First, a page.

No, I didn’t move back to Ohio right after moving to Minnesota. But since I was still covered by my parents’ car insurance, it was preferred that I have the Granada registered in Ohio. So I got the title changed and got Ohio plates. Since I wasn’t living in Ohio at the time, they sent me a set of plates that were nothing but numbers with no county code, unlike the example above.
Because Ohio was still on the cycle of renewing plates in the March-April window, these plates had a renewal sticker on it that said “75” three months into 1976. Apparently the word didn’t get around to the local constabulary in St. Louis Park, Minnesota, because one afternoon while driving home in rush hour traffic, I got pulled over by a patrol car. The officer asked for my license, registration, and insurance and wanted to know why I was driving around with expired plates. I showed him the registration that stated the plates expired in April 1976… and this was February. He was skeptical, but with a check on the registration, he let me go. He told me to get the plates renewed, but since the new plates wouldn’t even go on sale for another month, there was nothing I could do. But rather than argue with him, I nodded, smiled, and went home. Slowly.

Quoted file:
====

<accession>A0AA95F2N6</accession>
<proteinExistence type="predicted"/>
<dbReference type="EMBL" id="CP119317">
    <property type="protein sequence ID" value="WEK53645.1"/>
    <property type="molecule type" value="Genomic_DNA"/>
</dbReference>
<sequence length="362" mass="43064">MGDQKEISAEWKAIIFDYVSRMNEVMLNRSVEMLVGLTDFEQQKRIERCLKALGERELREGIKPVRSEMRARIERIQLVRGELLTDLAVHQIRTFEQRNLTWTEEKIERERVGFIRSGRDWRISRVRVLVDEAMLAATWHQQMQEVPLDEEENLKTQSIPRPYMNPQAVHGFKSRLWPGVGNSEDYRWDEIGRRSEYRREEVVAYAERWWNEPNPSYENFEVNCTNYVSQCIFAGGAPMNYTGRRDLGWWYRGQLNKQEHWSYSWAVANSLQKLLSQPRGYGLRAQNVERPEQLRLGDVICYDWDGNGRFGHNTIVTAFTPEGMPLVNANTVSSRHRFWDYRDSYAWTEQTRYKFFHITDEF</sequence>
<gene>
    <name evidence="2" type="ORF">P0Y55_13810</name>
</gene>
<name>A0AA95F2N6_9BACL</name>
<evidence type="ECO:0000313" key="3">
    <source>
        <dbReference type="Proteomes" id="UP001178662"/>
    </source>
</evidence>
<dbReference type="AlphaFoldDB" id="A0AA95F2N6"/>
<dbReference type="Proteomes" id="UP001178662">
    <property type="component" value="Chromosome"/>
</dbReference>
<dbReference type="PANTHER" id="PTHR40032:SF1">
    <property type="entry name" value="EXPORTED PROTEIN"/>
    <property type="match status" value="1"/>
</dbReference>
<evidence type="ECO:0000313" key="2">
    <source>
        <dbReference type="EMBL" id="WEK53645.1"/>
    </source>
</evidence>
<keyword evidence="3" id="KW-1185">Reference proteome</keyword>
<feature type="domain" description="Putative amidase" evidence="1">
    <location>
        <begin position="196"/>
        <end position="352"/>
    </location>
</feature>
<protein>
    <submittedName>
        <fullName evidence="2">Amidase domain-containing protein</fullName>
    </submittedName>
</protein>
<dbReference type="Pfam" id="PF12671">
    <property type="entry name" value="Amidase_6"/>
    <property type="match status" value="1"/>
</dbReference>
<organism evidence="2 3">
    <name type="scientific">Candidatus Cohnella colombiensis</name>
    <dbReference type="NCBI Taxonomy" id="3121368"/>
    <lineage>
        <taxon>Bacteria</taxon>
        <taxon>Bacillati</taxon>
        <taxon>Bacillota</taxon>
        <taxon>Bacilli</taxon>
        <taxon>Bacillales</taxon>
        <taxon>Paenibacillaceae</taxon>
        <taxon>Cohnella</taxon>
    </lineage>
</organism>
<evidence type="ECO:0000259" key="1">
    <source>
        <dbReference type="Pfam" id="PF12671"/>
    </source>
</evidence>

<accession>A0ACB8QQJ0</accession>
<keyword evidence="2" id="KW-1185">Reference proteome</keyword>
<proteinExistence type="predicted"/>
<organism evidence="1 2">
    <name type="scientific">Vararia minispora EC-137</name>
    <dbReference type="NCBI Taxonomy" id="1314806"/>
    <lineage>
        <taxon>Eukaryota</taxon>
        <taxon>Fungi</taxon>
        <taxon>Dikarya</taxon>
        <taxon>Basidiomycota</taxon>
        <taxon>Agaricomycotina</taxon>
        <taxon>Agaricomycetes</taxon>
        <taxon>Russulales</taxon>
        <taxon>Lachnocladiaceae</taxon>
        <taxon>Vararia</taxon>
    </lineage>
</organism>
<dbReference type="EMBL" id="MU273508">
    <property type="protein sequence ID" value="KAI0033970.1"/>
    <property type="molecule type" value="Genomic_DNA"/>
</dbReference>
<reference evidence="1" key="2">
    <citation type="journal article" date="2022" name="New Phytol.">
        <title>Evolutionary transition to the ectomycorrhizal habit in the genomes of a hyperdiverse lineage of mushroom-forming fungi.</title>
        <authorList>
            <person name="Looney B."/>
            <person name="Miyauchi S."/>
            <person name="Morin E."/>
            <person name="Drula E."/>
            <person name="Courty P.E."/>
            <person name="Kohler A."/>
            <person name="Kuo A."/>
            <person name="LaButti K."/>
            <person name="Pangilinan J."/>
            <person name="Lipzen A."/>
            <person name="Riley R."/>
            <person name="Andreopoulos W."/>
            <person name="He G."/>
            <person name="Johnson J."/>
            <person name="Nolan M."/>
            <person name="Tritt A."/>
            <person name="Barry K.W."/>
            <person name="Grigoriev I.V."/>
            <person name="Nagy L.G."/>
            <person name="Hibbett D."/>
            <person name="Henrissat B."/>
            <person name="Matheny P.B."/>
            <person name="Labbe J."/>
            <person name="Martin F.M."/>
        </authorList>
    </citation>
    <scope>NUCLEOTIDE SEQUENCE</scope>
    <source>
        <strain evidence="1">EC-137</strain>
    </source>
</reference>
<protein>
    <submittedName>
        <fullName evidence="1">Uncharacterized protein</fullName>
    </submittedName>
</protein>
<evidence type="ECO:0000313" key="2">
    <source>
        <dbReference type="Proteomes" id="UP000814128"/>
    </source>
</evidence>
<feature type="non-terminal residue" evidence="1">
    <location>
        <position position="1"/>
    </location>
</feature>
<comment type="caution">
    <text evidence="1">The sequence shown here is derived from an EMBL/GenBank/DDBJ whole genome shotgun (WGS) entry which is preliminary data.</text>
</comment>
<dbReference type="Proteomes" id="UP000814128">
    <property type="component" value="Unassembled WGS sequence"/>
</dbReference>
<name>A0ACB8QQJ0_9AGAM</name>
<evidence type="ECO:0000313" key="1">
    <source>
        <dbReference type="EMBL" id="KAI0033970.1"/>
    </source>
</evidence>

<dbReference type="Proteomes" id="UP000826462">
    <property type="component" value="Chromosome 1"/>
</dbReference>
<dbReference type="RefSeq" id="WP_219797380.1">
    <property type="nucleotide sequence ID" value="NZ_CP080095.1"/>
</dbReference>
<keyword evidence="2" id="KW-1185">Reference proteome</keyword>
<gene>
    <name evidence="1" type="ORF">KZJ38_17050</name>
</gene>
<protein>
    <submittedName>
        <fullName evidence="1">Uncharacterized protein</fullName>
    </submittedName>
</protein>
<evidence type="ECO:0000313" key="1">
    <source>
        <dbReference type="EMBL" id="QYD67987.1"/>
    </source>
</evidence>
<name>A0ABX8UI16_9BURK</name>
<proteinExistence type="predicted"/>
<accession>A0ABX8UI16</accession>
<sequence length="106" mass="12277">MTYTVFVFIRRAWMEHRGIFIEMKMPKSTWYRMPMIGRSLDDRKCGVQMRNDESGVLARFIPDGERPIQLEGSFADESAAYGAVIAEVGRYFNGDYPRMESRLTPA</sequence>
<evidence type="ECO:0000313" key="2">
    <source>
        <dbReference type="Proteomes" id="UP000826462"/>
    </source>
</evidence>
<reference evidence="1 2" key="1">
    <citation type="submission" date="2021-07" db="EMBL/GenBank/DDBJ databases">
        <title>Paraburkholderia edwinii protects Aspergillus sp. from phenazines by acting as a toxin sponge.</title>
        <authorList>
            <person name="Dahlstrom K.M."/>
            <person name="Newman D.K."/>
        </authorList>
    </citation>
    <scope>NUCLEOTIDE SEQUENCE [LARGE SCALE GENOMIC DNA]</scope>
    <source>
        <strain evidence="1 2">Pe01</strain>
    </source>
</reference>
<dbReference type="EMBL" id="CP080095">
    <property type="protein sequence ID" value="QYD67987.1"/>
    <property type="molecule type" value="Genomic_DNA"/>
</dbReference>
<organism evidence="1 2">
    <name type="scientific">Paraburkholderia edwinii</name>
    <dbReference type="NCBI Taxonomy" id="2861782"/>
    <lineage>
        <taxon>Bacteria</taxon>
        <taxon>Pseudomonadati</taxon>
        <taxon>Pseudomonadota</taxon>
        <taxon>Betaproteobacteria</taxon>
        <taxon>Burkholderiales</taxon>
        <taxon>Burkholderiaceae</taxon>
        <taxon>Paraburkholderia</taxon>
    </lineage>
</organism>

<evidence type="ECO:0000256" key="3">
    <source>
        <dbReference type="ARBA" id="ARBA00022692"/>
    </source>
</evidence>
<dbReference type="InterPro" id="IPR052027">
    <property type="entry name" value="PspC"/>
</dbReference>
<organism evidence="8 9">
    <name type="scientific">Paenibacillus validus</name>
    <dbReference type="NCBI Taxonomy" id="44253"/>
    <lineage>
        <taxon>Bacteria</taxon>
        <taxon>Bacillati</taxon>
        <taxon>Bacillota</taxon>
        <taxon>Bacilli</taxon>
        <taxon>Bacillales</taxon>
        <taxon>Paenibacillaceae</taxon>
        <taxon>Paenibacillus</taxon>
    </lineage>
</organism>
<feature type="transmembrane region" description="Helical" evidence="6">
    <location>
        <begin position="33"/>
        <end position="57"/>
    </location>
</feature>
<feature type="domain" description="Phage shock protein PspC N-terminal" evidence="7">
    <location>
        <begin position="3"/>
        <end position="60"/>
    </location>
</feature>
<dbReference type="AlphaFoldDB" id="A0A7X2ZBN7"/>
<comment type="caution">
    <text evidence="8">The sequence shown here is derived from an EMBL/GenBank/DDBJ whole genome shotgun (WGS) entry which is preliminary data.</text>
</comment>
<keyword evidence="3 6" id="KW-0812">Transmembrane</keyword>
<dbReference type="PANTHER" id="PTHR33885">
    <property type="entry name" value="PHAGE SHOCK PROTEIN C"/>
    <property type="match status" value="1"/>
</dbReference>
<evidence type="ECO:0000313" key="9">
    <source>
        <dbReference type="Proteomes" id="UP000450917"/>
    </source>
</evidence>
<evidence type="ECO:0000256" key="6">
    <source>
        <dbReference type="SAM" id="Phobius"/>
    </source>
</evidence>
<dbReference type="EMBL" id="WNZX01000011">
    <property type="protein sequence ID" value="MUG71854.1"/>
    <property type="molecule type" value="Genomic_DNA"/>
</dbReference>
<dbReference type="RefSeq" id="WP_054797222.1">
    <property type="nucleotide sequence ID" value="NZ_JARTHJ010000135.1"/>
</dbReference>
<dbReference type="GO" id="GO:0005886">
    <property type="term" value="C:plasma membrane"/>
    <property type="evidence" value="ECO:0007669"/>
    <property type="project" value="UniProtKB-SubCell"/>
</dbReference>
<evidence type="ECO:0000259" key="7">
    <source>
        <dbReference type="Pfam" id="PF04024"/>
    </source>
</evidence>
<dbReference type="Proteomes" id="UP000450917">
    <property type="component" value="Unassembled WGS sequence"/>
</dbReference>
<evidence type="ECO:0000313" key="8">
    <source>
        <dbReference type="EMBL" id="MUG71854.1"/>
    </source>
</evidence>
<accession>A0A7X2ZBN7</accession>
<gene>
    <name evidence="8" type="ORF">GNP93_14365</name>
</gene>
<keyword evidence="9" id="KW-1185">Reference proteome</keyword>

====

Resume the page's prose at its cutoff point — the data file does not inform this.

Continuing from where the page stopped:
This week’s trip to Stratford reminds me that for most of the time that I was in Minneapolis, I lived about three blocks from the original Guthrie Theatre. Built in 1963, it is, in many respects, a U.S. version of Stratford. Many of the people who were instrumental in starting the festival in Canada were present at the creation of the Guthrie, including the man the theatre is named for, Sir Tyrone Guthrie. Designer Tanya Moiseiwitsch, who helped craft the stage in Stratford, designed the stage in Minneapolis, and for years the companies shared cast and artistic companies. In 2006 the new Guthrie was built after the Walker Art Center, the leaseholder of the property, refused to extend the contract, and the original Guthrie was demolished.
In 1976 my parents bought me season tickets to the Guthrie and I saw all the shows, including some that included some of my fellow University of Minnesota theatre students. And since it was a close walk, I never had to worry about finding a parking space.
Photo by David Nicholson.
The rest of the series is here.